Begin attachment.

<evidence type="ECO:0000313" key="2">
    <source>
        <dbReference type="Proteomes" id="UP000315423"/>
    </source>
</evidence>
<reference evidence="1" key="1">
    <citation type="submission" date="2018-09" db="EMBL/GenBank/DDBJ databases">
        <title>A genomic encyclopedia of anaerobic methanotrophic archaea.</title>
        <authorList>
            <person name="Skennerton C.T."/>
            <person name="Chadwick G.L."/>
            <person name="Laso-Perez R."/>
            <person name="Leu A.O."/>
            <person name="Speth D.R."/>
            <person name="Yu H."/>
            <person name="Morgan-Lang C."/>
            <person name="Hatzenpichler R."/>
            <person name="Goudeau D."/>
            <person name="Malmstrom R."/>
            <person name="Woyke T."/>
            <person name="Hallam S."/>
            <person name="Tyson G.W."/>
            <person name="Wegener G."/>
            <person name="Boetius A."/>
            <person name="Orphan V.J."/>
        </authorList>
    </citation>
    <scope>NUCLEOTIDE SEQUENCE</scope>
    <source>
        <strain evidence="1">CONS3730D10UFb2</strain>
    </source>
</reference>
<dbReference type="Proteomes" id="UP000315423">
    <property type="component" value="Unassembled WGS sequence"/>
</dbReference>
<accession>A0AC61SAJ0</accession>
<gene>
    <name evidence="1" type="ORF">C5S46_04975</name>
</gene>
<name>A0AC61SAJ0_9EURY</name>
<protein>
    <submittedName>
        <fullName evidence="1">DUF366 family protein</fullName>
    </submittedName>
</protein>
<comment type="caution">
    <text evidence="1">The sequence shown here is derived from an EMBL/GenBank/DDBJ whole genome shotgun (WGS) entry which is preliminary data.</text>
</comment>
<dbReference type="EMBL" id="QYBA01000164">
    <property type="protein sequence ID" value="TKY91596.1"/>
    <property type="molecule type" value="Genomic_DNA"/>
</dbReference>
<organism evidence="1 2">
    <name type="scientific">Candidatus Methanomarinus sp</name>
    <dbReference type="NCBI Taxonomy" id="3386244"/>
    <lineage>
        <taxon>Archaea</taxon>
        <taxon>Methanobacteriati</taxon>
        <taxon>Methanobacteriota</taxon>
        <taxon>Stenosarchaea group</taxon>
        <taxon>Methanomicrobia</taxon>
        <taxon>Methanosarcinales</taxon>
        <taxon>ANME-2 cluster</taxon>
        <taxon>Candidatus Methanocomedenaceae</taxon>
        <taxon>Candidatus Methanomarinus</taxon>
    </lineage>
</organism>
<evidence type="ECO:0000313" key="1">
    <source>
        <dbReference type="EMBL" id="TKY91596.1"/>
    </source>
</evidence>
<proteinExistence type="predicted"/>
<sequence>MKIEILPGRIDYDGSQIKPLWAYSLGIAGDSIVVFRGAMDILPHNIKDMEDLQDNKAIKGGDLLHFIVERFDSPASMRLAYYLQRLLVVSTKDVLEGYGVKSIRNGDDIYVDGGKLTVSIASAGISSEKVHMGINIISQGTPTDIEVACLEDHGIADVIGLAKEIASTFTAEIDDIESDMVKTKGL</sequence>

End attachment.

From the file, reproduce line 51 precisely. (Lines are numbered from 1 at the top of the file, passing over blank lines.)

    <property type="molecule type" value="Genomic_DNA"/>